Groupon Beats In Q1 With $757.6M In Revenue, Non-GAAP EPS Of -$0.01

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“I Flew Coach Here” Is The New “I Woke Up Like This”

After the bell today Groupon reported its first quarter financial performance, including revenue of $757.60 million, and non-GAAP earnings per share of -$0.01. Analysts had expected for the company to earn -$0.03 per share (non-GAAP) on revenue of $740 million.

On a GAAP basis, Groupon lost $37.8 million, or $0.06 per share. The company’s adjusted EBITDA for the quarter totaled $40.3 million.

In regular trading, Groupon fell under 3% in down day for the market. After reporting its earnings beat, Groupon is up just under 4%. Just kidding, Groupon is now down over 3%. Investors are having a hard time making up their minds at its results.

Today’s earnings come on the heels of its last quarter’s massive post-report swing. Groupon shot north more than 10 percent after reporting better-than-expected results, but an anemic profit forecast for the calendar year sent it down more than 10 percent quickly. It was one of the more impressive whipsaws I’ve ever seen in a public company.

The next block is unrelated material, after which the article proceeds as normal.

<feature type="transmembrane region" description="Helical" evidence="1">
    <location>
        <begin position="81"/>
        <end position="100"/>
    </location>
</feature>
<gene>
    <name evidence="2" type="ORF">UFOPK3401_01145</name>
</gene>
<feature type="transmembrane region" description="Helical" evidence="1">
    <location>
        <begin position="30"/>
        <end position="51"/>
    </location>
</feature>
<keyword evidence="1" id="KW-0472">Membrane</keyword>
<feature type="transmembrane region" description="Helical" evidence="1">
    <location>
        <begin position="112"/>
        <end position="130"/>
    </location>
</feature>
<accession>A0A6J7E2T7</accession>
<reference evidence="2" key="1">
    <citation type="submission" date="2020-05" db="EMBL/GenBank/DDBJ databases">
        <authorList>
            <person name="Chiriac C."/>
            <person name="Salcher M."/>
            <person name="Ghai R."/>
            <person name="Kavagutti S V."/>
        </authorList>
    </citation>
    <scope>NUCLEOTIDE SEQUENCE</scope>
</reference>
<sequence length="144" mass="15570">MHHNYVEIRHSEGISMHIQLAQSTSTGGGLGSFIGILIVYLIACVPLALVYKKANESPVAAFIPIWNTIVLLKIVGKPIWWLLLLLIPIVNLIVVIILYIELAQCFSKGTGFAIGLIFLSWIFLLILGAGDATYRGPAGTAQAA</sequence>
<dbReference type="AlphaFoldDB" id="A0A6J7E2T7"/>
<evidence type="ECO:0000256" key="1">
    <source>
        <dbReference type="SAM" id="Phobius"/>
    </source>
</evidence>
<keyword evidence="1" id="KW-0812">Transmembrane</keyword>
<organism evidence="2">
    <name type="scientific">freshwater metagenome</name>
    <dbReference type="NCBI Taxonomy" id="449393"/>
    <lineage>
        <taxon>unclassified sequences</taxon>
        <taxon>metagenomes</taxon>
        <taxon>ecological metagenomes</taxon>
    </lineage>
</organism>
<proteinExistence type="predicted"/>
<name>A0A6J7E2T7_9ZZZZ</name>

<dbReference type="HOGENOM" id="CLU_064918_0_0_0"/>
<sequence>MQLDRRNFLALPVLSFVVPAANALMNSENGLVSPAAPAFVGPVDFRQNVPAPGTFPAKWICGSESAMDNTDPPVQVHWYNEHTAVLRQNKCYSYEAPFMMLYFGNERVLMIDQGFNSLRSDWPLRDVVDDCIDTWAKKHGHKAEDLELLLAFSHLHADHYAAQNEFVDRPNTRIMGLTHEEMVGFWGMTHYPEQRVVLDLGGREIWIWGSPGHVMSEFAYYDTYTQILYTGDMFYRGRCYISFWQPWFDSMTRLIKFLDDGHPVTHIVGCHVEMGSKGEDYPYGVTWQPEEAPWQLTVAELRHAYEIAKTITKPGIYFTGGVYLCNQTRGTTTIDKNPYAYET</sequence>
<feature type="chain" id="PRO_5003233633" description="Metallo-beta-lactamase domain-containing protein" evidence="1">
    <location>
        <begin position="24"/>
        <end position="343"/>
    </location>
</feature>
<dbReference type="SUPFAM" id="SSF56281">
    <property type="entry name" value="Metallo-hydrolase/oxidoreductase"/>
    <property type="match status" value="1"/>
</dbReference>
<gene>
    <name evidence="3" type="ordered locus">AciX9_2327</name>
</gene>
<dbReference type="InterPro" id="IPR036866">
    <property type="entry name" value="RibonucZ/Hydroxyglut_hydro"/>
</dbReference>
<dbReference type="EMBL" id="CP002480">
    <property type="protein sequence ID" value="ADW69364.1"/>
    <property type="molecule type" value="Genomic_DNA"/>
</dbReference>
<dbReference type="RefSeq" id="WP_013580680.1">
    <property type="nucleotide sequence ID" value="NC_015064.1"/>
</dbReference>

Unit volume in the first quarter was up 85% year-over-year to 84 million, while gross billings totaled $1.82 billion the quarter, up 29% from the year-ago period. The company saw 54% of its deals kick-in from mobile customers.

The company ended the period with cash and equivalents of $1.0 billion.

Speaking simply, Groupon posted revenue growth, billings growth, user growth (+24% yearly actives since year-ago period), and so forth. Groupon has plenty of cash to boot. Still, investors seem somewhat skittish about either its inability to post a real profit for now, or its long-term growth potential. More shortly.

What’s interesting is that Groupon in fact raised its guidance today: “Groupon is increasing its full year outlook, and now expects Adjusted EBITDA to exceed $300 million.” That said, raising a non-GAAP figure is only so impressive. Following its poorly received growth projections detailed in the fourth quarter of 2013, perhaps this was adjustment too little.

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